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"I hung up the phone," recalls Andersen, "put a few gallons of gas in the car, and before the attendant had even handed me the change, a car came flying into the station, hit the brakes and skidded. It was Dale Brown."
Brown hopped into Andersen's rental car, went with him to see the player and delivered a stirring soliloquy to him on the wonders of a university he had never seen. He received a job offer that day.
Six years later he became head coach of basketball-dead, football-mad LSU, where an athlete in the food line had to yield his place whenever a football player approached. People chuckled at Brown's fervor. He would show them.
Every morning, when his pair of alarm clocks rang (just in case), Iwo Jima started all over again. He sat upright in bed, pulled the pencil and pad from his pajama shirt pocket and reviewed the list he had brainstormed until 4 a.m. He crisscrossed the state, knocking on doors, dodging dogs, making speeches, dispensing LSU basketball rattles to babies, LSU basketball coin purses and pot holders to women, LSU purple-and-gold nets to every kid with a backboard and rim. He mailed brochures, poems and parables with titles like "I Had a Dream" and "What Do Critics Really Know?" to janitors and hotel desk clerks, coaches and sportswriters.
No form of motivation escaped him. He quoted Socrates and Plato to his sometimes bewildered players. He had a mind-control expert come before them to bend iron. He threw shoes and kicked luggage and once grabbed a 6'8" LSU player by the shirt and shoved him, screaming, "Ya wanna hit me, don't ya?" That happened last year at Kentucky. He had his friend Dick Gregory, the comedian, and Olympian Willie Davenport give his players pep talks. He had a robot lead them onto the floor.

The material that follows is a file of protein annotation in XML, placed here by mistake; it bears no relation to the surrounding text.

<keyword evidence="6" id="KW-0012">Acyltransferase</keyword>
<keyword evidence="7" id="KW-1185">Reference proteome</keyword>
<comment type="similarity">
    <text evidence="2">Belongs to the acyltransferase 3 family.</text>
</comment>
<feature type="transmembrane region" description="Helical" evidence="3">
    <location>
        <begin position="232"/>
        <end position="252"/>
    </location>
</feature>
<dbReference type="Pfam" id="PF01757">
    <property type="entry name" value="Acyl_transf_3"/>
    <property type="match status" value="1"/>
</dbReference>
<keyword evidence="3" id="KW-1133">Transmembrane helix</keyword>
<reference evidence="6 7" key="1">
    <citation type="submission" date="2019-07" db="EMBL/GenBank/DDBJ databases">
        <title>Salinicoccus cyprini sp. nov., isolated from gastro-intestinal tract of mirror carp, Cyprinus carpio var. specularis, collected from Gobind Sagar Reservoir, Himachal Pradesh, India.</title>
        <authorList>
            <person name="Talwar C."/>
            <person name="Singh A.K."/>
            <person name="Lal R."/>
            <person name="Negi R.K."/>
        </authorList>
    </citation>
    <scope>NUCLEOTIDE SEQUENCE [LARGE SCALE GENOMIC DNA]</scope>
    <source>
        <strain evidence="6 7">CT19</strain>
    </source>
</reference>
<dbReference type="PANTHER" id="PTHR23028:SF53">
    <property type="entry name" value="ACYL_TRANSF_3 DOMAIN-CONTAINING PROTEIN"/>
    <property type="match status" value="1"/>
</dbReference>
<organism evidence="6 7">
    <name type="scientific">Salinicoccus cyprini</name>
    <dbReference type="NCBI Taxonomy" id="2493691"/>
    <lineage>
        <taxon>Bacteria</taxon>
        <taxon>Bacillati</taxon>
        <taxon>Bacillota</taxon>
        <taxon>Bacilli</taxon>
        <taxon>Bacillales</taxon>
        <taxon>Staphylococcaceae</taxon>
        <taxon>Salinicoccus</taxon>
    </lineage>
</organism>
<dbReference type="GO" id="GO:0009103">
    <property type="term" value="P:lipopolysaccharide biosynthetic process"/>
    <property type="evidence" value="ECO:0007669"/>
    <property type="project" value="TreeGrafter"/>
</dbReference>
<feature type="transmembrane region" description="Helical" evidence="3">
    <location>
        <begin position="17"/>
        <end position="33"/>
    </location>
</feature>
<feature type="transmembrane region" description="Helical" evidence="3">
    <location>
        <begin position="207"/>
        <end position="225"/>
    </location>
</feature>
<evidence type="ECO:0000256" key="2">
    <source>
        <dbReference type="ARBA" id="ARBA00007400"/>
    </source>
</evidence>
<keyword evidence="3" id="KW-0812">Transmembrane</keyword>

His approach to motivation reflected the dichotomy-of his life. He scoured newspapers from across the country for any quote he could use to make his players feel it was "us against the world." Then he would bring a man with no arms or legs to speak to them before a game to remind them they were connected to the world, responsible to it.
Once, after a crushing loss at Vanderbilt, he ordered the players back onto the floor to run three-man weave drills near midnight.
"What are you doing?" asked an onlooker.
"I'm saving America," replied Brown.
That was no small task for a basketball coach—saboteurs lurked around every corner. He assailed the media over criticism, once burning a writer's column at a postgame press conference. We'll show them. After a '78 game in which a big, physical Kentucky team thrashed LSU, he castigated the Wildcats for brutalizing the artistry of basketball. Is your team simon-pure? asked Louisville Courier-Journal columnist Billy Reed.